Opposition against Kelowna’s bid for a provincial prison is mounting, and to stem the tide of dissent Mayor Sharon Shepherd called a public meeting where all sides will have a chance to discuss the potential benefits and challenges.
The date between Kelowna’s officials, members from the District of Lake Country and the Okanagan Indian Band will take place at the Ramada Inn Feb. 28.
It was initially scheduled to share information, but in the time since it was booked, the tone has changed.
Those with an anti-prison stance have become more entrenched in their point of view, and are actively spreading the word.
“How many times do we have to repeat ourselves? We do not want the facility,” said Fabian Alexis, band chief, in an interview with the Vernon Morningstar.
“We have safety concerns. We have a five-star resort and our land valuation won’t be as high with a facility.”
Lake Country officials insist that Kelowna can’t just proceed with the matter unilaterally.
“Kelowna needs to understand the point of view of the district and the band,” said Coun. Noreen Guenther.
“I need to see benefits for Lake Country and currently there are none. I only see problems and no resources to deal with those problems.”
Guenther says a similar view is held by many residents, and the general concern is Lake Country could become known as a prison town.
“Some think it’s too close to downtown and our infrastructure, like Beaver Lake Road doesn’t support this development. Lake Country roads can be impacted (by prison traffic) but Kelowna would get the government grant in lieu of property taxes,” she said.
While Shepherd was eager to sit down and discuss concerns Kelowna’s neighbours had over the potential prison, she’s become “frustrated” in recent weeks with the way Lake Country and the Okanagan Indian Band are addressing the issue.
“They agreed to a meeting at my request, to discuss the issue, and we’ve rented space at the Ramada to make it public, and accommodate all the members of the Okanagan Indian Band council,” she explained.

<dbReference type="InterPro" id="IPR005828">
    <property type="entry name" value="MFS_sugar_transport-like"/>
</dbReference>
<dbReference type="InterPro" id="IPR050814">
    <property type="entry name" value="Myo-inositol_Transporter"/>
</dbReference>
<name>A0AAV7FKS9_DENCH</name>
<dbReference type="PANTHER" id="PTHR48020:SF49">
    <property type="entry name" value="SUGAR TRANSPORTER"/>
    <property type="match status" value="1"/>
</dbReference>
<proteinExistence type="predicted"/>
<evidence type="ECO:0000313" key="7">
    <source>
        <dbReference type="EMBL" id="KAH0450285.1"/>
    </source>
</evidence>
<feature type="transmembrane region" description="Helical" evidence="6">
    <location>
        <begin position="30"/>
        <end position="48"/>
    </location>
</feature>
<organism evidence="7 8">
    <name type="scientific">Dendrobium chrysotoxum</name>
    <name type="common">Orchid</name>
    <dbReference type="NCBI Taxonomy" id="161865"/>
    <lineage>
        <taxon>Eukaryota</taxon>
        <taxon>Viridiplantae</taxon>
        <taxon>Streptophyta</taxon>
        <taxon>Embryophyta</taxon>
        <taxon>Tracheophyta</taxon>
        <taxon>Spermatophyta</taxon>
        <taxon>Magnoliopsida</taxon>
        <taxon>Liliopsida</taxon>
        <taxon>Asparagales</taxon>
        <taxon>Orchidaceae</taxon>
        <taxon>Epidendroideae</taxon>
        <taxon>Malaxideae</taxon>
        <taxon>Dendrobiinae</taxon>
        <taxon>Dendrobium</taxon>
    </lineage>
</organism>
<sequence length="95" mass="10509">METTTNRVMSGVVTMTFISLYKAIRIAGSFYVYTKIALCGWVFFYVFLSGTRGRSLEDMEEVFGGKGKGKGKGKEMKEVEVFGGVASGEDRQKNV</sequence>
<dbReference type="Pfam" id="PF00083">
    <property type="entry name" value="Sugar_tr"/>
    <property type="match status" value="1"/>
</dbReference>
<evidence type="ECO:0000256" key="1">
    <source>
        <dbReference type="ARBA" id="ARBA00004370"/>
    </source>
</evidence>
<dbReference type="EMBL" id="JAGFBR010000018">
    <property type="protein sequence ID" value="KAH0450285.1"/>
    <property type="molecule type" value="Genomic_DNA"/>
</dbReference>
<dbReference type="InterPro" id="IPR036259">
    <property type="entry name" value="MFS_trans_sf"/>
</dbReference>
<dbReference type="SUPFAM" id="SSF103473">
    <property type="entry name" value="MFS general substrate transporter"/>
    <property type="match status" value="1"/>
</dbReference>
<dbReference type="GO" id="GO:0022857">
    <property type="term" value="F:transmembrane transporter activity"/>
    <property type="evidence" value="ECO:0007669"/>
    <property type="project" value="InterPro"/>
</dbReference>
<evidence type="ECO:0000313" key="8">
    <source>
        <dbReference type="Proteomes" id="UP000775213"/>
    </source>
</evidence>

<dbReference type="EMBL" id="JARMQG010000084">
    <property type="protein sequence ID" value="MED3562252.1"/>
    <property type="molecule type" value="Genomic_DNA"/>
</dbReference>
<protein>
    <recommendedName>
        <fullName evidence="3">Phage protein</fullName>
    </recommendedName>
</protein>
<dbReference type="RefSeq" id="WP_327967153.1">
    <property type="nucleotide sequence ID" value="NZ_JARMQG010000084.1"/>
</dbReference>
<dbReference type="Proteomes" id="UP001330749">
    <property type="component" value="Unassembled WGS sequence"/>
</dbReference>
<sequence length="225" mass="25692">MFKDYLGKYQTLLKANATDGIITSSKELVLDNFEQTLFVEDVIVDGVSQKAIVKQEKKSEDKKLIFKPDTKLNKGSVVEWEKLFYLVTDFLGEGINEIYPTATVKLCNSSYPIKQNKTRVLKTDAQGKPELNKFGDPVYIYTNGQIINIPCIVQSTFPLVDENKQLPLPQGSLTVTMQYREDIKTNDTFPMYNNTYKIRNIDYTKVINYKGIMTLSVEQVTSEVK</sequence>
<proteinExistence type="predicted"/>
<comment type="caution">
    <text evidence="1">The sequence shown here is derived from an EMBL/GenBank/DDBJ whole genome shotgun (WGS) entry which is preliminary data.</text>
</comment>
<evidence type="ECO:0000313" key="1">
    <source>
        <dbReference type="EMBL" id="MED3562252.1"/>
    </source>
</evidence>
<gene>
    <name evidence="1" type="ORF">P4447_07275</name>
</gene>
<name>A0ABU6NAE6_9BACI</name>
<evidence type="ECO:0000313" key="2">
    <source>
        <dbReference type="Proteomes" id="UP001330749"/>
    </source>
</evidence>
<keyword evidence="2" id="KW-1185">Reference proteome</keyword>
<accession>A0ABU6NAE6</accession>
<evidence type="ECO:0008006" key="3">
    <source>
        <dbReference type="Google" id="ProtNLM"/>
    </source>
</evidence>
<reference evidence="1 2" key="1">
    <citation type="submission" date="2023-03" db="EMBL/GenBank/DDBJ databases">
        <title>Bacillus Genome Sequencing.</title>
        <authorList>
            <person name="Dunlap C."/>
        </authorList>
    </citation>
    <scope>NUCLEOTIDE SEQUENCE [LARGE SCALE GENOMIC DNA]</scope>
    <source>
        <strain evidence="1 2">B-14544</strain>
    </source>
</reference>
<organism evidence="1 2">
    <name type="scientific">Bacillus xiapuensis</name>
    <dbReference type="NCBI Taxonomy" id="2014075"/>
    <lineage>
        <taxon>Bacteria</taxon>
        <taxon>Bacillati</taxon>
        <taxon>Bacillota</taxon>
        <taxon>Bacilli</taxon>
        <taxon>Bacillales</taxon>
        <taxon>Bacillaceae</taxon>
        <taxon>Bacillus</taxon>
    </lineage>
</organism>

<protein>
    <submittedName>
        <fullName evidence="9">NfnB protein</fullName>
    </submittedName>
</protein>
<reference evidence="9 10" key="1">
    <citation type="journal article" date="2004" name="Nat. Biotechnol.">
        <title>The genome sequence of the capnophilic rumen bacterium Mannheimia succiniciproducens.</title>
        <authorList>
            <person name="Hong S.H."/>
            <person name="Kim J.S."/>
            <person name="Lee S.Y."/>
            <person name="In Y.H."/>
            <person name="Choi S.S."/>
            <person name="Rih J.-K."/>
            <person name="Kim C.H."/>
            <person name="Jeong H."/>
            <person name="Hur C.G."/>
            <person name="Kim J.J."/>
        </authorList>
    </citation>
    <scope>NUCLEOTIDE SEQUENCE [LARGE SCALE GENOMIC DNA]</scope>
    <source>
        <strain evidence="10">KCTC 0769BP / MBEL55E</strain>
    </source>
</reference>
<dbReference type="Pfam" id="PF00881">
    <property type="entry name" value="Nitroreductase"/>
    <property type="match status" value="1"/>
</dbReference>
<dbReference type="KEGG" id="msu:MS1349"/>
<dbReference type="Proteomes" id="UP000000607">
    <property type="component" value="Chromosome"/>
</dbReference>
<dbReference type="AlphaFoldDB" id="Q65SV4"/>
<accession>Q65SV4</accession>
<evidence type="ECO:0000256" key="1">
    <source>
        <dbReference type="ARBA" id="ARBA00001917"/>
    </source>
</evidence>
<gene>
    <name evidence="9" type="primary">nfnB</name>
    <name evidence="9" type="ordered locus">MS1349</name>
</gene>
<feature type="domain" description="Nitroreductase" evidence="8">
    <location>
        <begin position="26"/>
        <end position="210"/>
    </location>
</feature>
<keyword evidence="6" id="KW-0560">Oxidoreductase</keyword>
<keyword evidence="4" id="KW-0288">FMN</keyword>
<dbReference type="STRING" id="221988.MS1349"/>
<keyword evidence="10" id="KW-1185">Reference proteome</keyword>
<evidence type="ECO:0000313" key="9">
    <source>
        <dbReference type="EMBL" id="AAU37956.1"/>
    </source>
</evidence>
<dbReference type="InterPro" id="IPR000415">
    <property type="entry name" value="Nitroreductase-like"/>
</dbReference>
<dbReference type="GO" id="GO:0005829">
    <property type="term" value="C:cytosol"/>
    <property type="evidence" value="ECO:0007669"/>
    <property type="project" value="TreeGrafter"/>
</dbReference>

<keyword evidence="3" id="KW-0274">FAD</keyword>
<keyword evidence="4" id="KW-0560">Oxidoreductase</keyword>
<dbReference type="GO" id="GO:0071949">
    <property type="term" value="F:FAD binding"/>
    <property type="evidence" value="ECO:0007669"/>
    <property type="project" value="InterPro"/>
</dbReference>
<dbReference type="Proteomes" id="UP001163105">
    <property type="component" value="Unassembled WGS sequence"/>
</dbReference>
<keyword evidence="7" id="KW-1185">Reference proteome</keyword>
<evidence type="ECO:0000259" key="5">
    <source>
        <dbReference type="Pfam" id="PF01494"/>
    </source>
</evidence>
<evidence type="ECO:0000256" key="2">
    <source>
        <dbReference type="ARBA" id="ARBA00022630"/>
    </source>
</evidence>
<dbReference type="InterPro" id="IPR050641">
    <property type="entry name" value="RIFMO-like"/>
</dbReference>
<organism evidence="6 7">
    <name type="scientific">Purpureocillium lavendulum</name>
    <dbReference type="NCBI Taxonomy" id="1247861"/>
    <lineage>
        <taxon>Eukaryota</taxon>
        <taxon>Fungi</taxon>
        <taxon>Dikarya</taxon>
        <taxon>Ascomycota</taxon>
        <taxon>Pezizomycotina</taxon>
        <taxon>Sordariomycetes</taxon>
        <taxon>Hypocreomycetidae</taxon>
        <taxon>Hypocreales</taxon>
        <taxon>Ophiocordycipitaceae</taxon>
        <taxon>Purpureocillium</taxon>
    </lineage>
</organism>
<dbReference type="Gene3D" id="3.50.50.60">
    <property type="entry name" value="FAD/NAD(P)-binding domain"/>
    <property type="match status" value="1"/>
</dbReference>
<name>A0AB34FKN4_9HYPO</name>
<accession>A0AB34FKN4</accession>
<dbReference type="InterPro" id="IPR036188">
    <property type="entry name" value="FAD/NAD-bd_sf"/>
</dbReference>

Today, however, Shepherd learned Chief Alexis was making the rounds wearing a T-shirt that read “what is it about ‘no’ you don’t understand,” and that’s making her question the decision.
“Why did they agree to a meeting?” she said.
“The intention isn’t to have a big argument about this proposal, I’m trying to gather facts about a correctional facility, what it looks like and what are the economics benefits.”
While the public can go to the meeting later this month, their input won’t be collected.
The province has owned the old Hiram Walker site for a number of years, and the City of Kelowna approved rezoning for a prison in 1996.
During that process, area residents and politicians had a chance to weigh in on whether or not they wanted a prison in the region. “Any time land has been zoned it goes through real scrutiny, and zoning changed would have considered the input taken from public hearings,” she said.
“I’ve written the Solicitor General…this land is already rezoned and if you have to make a decision on the least impact to tax dollars then this is the site you have to build on.”
Shepherd pointed out there are infrastructure needs for all neighbouring municipalities, and the province will have to chip in, which is bound to benefit everyone involved.
Presently, the B.C. Ministry of the Solicitor General is canvassing communities throughout the Okanagan to determine interest in hosting a facility.
—with files from
Richard Rolke of the